Figure 1: Active learning improves student performance and engagement. But why do passive lectures still dominate? Photo by Dmitry Ratushny.
For decades, active learning has been proposed as a solution to prevalent issues in science education, including student engagement and performance. Unlike in traditional passive lectures – where an instructor lectures at students who may or may not be engaged – students in active learning contexts are invited to participate in activities such as group asssignments, in-class worksheets, and discussions. In short, in active learning classrooms, students become active participants in the learning process. The evidence for active learning is strong; a 2014 meta-analysis of 225 studies on active learning found that students performed, on average, 6% better on exams and were 1.5 times less likely to fail than students in passive lectures.
Despite the wealth of research reporting benefits due to active learning, a recent survey of American colleges found that the majority of STEM college instructors still rely on passive teaching methods. Though one can propose a variety of potential reasons why students and faculty are so resistant to active learning, researchers at Harvard devised an experiment to tackle the question.
The researchers randomly assigned students to either an active learning or passive lecture and then tested students to see (1) how much students actually learned and (2) how much students believe they learned from each teaching context. The researchers found that, in terms of actual learning, students performed better if they were exposed to an active learning setting than a passive setting. However, what was surprising was that despite learning more, students in the active learning setting believed they learned less effectively than those in the passive setting.
Figure 2: Students performed better on tests of learning if they were in an active learning setting (left, shaded), but consistently felt like they learned less effectively compared to a passive setting (right).
One concern with implementing active learning at higher levels of education is that students who have only been exposed to passive learning contexts will struggle to navigate the shift from passive to active. The results from the Harvard study may indicate evidence for that struggle, as students may simply prefer passive contexts due to students’ familiarity with them. Therefore, the researchers propose the following recommendations for faculty: (1) prepare your students early in the semester for active instruction, and (2) clearly describe the benefits of active instruction to your students.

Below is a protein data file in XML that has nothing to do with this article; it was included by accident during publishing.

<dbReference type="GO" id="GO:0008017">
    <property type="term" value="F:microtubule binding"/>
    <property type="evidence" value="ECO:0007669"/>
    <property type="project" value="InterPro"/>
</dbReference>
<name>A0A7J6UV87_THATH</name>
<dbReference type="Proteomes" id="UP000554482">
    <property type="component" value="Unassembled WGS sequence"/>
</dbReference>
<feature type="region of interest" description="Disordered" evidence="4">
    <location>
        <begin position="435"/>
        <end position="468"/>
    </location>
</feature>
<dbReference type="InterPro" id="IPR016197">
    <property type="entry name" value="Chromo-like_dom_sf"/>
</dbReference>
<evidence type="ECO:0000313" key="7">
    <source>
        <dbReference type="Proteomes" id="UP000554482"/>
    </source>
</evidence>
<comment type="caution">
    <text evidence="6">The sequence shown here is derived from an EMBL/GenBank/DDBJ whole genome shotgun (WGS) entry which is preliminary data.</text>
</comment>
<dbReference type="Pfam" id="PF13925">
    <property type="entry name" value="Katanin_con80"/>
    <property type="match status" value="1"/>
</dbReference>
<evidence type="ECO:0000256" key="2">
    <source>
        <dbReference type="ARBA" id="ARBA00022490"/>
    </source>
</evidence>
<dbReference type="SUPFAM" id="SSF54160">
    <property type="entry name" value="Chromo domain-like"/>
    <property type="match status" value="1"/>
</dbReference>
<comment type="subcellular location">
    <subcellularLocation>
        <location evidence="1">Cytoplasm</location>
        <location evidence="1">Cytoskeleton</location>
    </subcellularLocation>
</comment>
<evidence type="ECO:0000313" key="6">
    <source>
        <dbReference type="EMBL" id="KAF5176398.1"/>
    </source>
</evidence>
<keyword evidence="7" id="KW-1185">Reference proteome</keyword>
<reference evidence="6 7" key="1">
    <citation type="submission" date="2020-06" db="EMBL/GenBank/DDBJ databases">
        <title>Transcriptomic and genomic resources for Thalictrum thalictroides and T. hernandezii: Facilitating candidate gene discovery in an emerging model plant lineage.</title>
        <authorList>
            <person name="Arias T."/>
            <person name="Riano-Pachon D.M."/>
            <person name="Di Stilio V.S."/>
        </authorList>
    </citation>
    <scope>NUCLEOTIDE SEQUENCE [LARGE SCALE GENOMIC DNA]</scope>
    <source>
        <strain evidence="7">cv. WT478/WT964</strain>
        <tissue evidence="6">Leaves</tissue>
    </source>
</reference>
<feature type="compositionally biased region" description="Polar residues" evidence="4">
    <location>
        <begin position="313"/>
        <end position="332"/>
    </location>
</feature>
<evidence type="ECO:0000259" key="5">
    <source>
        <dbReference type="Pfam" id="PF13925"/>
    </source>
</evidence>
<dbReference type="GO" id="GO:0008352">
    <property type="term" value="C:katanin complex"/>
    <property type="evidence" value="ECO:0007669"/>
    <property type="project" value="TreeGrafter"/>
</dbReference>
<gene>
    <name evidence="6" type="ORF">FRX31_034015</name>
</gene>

The researchers also suggest that their findings may suggest a reason why faculty have been resistant to change. As noted earlier, faculty are resistant to active learning, and the researchers suggest this may be due in part to students believing that active instruction is less helpful than passive instruction, and then directly articulating these beliefs to faculty on teaching evaluations. If students are consistently dismissing active learning methods over passive methods, it’s unsurprising why faculty would consistently choose one over the other. However, some faculty may be resistant to active learning simply due to their own entrenched beliefs and/or attitudes towards teaching.
As research on active learning continues, one thing is clear: active learning works, and it works better than passive learning. However, in order to get both students and faculty to fully buy-in to active learning, students not only need to know what active learning is – they also need to know why it is beneficial to their learning.
(1) Deslauriers, L.; McCarty, L. S.; Miller, K.; Callaghan, K.; Kestin, G. Measuring Actual Learning versus Feeling of Learning in Response to Being Actively Engaged in the Classroom. Proc. Natl. Acad. Sci. 2019.
(2) Freeman, S.; Eddy, S. L.; McDonough, M.; Smith, M. K.; Okoroafor, N.; Jordt, H.; Wenderoth, M. P. Active Learning Increases Student Performance in Science, Engineering, and Mathematics. Proc. Natl. Acad. Sci. U. S. A. 2014, 111 (23), 8410–8415.
(3) Stains, M.; Harshman, J.; Barker, M. K.; Chasteen, S. V; Cole, R.; DeChenne-Peters, S. E.; Eagan, M. K.; Esson, J. M.; Knight, J. K.; Laski, F. A.; et al. Anatomy of STEM Teaching in North American Universities. Science (80-. ). 2018, 359 (6383), 1468–1470.
By: Jacky Deng
Jacky Deng is from Surrey, British Columbia and is currently a graduate student at the University of Ottawa. Jacky received an honours degree in Chemistry from the University of British Columbia’s Okanagan campus (UBCO). During his time at UBCO, Jacky wrote for the university’s student newspaper The Phoenix as its Arts Editor, and eventually oversaw management of the newspaper as its Coordinating Editor. Despite not having pursued a degree or formal career in journalism, Jacky has accumulated a strong science communication portfolio consisting of both journalistic writing and video production. He is passionate about science education, as well as how data can inform decisions related to social issues, environmental issues, and, most importantly, sports. He is currently reading Pablo Escobar: My Father by Juan Pablo Escobar.